OCT 16, 2019 2:03 PM PDT

Nanomesh Development Advances Drug Delivery's Fight Against Antibiotic-Resistance

WRITTEN BY: Nouran Amin

As concern over medication-resistant bacteria grows, researchers at Flinders University have now fabricated nanomeshes as an effective drug delivery method for the fight against antibiotic-resistance. They used two antibiotics, Colistin and Vancomycin, to study the effectiveness of the nanomesh over a course of a 14 day period. The nanomesh was developed using electrospinning with parameters and contains fibers 200 nm in diameter.

Learn more about antibiotic resistance:

"In order to deliver the antibiotics to a specific area, the antibiotics were embedded into the mesh produced using a technique called electrospinning, which has gained considerable interest in the biomedical community as it offers promise in many applications including wound management, drug delivery and antibiotic coatings," says Assoc Prof. Koeper. "A high voltage is then applied between the needle connected to the syringe, and the collector plate which causes the polymer solution to form a cone as it leaves the syringe, at which point the electrostatic forces release a jet of liquid."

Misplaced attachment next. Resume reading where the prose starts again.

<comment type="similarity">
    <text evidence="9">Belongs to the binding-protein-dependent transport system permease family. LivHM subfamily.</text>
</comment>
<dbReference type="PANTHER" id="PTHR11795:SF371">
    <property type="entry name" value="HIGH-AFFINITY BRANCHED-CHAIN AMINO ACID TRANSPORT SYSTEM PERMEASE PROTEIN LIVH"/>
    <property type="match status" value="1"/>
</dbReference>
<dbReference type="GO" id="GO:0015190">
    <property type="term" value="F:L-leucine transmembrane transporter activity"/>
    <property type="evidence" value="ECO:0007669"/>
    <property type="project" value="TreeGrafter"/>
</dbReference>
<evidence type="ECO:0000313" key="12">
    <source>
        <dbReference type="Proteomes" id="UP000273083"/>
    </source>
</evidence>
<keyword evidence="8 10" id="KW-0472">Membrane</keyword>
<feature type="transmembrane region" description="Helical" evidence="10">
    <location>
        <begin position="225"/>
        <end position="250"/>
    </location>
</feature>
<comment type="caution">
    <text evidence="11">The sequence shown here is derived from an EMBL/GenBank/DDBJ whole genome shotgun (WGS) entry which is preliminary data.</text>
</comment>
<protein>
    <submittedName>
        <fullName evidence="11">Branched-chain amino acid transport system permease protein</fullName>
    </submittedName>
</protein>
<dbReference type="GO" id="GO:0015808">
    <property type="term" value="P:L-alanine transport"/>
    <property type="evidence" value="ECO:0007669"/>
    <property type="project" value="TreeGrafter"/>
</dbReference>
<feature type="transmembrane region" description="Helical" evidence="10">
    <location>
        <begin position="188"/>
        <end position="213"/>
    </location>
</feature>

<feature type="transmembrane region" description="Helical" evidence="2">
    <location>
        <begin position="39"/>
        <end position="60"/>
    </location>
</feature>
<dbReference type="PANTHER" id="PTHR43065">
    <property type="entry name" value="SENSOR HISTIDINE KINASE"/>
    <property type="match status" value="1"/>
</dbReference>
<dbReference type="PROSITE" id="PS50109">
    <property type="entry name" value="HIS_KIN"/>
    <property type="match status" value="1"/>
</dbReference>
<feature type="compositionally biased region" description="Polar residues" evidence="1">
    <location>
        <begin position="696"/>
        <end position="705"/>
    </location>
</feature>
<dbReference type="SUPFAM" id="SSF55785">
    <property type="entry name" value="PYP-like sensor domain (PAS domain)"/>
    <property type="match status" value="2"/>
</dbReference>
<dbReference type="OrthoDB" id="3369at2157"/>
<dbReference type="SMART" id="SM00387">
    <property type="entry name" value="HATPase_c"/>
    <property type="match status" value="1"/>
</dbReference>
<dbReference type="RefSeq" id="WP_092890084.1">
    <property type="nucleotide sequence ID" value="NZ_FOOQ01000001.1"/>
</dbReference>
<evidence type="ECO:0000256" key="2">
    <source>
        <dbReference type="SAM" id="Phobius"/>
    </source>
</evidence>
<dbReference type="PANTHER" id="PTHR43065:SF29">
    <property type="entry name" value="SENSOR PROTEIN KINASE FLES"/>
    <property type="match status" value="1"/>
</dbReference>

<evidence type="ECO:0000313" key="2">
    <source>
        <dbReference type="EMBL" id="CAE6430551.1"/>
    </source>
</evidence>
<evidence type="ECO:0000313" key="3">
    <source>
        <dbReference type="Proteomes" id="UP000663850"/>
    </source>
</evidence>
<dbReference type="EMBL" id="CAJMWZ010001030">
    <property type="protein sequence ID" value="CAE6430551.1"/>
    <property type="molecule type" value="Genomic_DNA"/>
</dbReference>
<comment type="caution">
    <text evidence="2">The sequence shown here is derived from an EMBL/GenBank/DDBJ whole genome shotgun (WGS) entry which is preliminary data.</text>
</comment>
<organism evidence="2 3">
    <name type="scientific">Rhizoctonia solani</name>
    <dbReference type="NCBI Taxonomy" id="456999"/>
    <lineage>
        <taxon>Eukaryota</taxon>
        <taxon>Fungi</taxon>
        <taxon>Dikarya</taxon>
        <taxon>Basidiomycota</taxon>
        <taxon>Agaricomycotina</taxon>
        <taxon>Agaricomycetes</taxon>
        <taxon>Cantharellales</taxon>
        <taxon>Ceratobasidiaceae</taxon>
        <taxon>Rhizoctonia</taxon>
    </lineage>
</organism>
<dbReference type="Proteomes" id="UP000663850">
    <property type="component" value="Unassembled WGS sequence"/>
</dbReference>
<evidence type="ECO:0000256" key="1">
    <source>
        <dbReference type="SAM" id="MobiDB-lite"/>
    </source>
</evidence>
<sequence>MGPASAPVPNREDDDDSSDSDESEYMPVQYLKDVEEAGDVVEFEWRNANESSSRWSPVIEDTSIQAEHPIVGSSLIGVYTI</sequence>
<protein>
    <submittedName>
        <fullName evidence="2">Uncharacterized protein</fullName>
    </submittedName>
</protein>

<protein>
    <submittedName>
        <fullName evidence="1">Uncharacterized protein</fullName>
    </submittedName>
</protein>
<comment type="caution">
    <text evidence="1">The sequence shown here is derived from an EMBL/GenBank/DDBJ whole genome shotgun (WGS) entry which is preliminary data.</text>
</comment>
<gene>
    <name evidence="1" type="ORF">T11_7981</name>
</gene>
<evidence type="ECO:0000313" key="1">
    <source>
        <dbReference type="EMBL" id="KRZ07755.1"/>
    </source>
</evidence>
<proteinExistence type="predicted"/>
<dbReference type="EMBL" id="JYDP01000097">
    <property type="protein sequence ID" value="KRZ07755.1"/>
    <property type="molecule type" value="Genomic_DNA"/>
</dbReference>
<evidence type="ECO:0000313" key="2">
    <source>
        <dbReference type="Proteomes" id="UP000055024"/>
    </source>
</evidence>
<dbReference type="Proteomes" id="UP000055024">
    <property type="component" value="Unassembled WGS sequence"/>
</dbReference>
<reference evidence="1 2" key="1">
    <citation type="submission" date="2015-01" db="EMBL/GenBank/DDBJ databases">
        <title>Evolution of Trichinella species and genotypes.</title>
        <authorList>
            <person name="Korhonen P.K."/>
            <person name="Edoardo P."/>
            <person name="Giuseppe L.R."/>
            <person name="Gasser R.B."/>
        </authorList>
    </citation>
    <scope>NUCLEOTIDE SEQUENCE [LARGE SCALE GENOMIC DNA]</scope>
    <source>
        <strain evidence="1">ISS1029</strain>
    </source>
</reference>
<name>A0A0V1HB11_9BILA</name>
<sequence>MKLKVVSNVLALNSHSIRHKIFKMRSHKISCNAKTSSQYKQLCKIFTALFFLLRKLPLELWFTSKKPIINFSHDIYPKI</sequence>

The researchers examined an in-vitro study regarding the release of drugs affected by the growth of E. Coli. Findings showed that nanomesh based on negatively charged gold nanoparticles produced the greatest strength against bacterial growth.

"Small charged nanoparticles altered the release of the antibiotics from the nanomesh. The addition of gold nanoparticles likely neutralised charge, causing the antibiotic to migrate toward the centre of the fibre, prolonging its release,” notes Koeper.

Findings also suggest that dosages may be decreased in comparison to traditional drugs which can eradicate the side effects and complications.

"Although the dosage is reduced compared to an oral dosage, the concentration of antibiotics delivered to the infection site can still be higher, ensuring the bacteria cannot survive which will reduce instances of resistance."

"This research, as a proof of concept, suggests an opportunity for fabricating nanomeshes which contain gold nanoparticles as a drug treatment for antibiotics."

"Further investigation is needed to determine if other small charged particles affect the release of drugs and how it affects the release over time. As it is a pharmaceutical application, the stability of the mesh under different storage conditions as well as the toxicological properties also need to be evaluated."

Source: Science Daily

About the Author
Doctorate (PhD)
Nouran is a scientist, educator, and life-long learner with a passion for making science more communicable. When not busy in the lab isolating blood macrophages, she enjoys writing on various STEM topics.
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